By late March, Harris had stepped up his claims, writing a capital-letter-laden e-mail to DCRA director Linda Argo, Ward 6 Councilmember Tommy Wells, as well as several other officials. It said, in part:

For several weeks now the site remains UNSECURED. RUSTY NAILS, OPEN TRENCHES, EXPOSED UTILITY WIRING and VAST AMOUNTS OF LITTER characterize the state of the work site.…The ILLEGAL TRENCHING is just one of a raft of violations.…Construction has taken place on Sundays, large trees have been taken down as have FENCES belonging to neighbors. There have been no measures taken to notify or protect adjoining properties.

Harris also reached out to the mayor’s staff and any other office he thought should know about what was going on next door. Plenty of pledges were offered in return.

Following a brief stop-work order in December 2008, DCRA representative Nicholas Majett did get back to him with this update: “The owner has the proper permits and is working within the scope of the permits.”

Roughly a month later, Harris’ wall collapsed.

His next-door neighbor, Alice Denton, 58, says she and her sister lived in two different hotels before moving to a temporary home near Union Station. When the wall collapsed, “it shifted our house, and it set off our burglar alarm,” says Denton.

Since then, Denton’s insurance company has said that repairs cannot be made until construction at Harris’ house takes place. His waiting game is also her waiting game.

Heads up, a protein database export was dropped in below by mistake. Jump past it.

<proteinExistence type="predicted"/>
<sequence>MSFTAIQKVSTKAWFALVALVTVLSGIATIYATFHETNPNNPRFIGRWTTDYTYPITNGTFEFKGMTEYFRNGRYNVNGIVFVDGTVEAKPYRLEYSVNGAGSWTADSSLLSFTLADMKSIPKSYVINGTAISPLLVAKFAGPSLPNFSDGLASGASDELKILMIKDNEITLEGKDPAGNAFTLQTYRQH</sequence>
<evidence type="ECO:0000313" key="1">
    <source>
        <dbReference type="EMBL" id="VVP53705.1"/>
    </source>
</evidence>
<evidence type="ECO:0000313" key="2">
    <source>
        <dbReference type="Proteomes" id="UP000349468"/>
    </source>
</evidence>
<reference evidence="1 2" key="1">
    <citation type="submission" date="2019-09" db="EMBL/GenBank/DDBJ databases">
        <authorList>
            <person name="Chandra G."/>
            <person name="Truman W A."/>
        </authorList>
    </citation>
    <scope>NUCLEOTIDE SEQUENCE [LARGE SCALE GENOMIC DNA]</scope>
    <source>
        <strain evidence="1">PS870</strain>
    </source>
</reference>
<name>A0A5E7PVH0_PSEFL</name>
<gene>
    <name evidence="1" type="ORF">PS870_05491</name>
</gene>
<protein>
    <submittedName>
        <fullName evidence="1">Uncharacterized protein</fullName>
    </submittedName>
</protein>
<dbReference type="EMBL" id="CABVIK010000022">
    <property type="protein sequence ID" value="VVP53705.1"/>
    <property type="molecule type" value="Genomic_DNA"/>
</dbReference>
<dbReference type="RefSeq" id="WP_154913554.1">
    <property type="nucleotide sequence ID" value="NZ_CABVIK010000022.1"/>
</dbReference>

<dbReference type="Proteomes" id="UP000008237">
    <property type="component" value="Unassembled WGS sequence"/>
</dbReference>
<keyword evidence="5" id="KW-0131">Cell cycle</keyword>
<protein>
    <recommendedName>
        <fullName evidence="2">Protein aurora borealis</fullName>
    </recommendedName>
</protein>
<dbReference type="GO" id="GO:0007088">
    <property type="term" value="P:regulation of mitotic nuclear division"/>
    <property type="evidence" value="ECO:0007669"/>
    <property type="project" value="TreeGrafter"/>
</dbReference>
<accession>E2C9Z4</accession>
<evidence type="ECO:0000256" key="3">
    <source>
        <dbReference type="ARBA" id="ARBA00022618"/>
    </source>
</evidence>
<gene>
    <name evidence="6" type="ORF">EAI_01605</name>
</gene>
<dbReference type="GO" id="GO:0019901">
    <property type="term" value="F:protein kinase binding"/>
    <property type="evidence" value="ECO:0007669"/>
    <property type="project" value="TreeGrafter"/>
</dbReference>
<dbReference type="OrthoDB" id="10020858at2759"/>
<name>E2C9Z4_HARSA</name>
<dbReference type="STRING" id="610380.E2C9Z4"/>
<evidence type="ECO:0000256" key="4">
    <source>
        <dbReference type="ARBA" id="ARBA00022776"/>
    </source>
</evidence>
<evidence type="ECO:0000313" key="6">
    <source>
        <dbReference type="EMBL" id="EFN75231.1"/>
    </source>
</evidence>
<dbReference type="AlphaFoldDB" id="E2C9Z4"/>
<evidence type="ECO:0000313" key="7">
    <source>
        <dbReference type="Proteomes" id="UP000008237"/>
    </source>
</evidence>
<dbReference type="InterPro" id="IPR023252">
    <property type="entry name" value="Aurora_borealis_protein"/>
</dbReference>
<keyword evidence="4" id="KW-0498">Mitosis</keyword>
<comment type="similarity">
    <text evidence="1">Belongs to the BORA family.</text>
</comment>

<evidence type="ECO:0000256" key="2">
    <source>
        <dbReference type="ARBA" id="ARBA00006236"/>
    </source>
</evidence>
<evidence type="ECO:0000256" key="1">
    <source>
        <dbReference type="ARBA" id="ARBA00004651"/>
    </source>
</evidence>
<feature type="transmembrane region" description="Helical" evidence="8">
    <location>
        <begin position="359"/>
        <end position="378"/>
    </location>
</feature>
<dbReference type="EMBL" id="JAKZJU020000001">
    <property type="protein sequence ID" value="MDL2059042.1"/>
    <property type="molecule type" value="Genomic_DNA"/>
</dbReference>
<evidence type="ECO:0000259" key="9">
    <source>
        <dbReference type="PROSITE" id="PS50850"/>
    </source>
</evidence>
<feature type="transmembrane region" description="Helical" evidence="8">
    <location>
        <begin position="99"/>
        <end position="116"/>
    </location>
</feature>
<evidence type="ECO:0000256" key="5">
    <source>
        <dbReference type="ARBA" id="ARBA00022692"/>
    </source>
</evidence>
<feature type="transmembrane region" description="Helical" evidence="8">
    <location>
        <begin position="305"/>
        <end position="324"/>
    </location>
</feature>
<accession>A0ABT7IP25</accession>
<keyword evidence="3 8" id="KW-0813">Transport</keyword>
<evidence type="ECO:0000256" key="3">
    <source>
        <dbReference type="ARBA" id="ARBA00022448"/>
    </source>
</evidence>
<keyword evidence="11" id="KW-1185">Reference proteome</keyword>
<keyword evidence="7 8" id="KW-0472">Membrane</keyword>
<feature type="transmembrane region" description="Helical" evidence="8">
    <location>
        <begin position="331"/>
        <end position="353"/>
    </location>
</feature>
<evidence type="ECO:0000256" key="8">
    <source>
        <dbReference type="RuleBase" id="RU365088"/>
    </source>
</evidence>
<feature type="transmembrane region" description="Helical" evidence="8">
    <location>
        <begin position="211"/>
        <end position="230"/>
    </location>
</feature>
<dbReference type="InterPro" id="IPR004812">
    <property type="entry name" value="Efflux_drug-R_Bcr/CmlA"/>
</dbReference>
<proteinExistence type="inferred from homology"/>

According to ANC commissioner Bill Schultheiss, home collapses are not all that uncommon in the area. In the fall of 2007, he says construction crews ripped down most of 1222 Maryland Ave. NE but left the front façade. One windy day, it just “blew over.” Last winter, a collapse occurred in a brick house located at 642 15th St. NW. “The contractor was renovating it, and half the building collapsed while the guy was in it,” says Schultheiss.

In late March, Schultheiss drafted a letter on the matter, which was then approved by the ANC. In it, he asks DCRA for a “list of fines and enforcement action taken on the properties where buildings have collapsed.”

“We just want an answer of what’s happening to these contractors? Are they going to get fined? Are they under investigation for not being competent? They should have their licenses revoked!” he says.

The agency did not respond to the letter. When questioned, Kemp said DCRA was not investigating either the Maryland Avenue or the 15th Street collapse.

After what happened at Harris’ home, his insurance company requested he find out how the city intends to deal with the site. It won’t approve work on his house until that’s nailed down. In a letter to DCRA Program Analyst Heather Vargas, Harris writes:

“We cannot do building work until that issue is more clear.…Any word on what’s going on with 1367? Can the owner be advised to refill and shore up the site so that we can quickly rebuild??? Could a meeting be set up for next week at the site?”

He had no response for days. On Friday, April 10, City Paper sent a lengthy request for information to DCRA. By early evening, Harris received some short e-mails from the agency. One says: “Please provide me with three dates and times that are convenient for you and I will schedule a meeting.” The other let Harris know the property “has been secured and is safe.”

There’s nothing in the e-mails about when the four people shut out of their homes can get to work on returning to them. “Here I am sitting in front of a bill for the repair of my house, for almost $400,000,” says Harris. “This is unreal.”

Images by Darrow Montgomery; This column will appear in this week’s print edition of the Washington City Paper.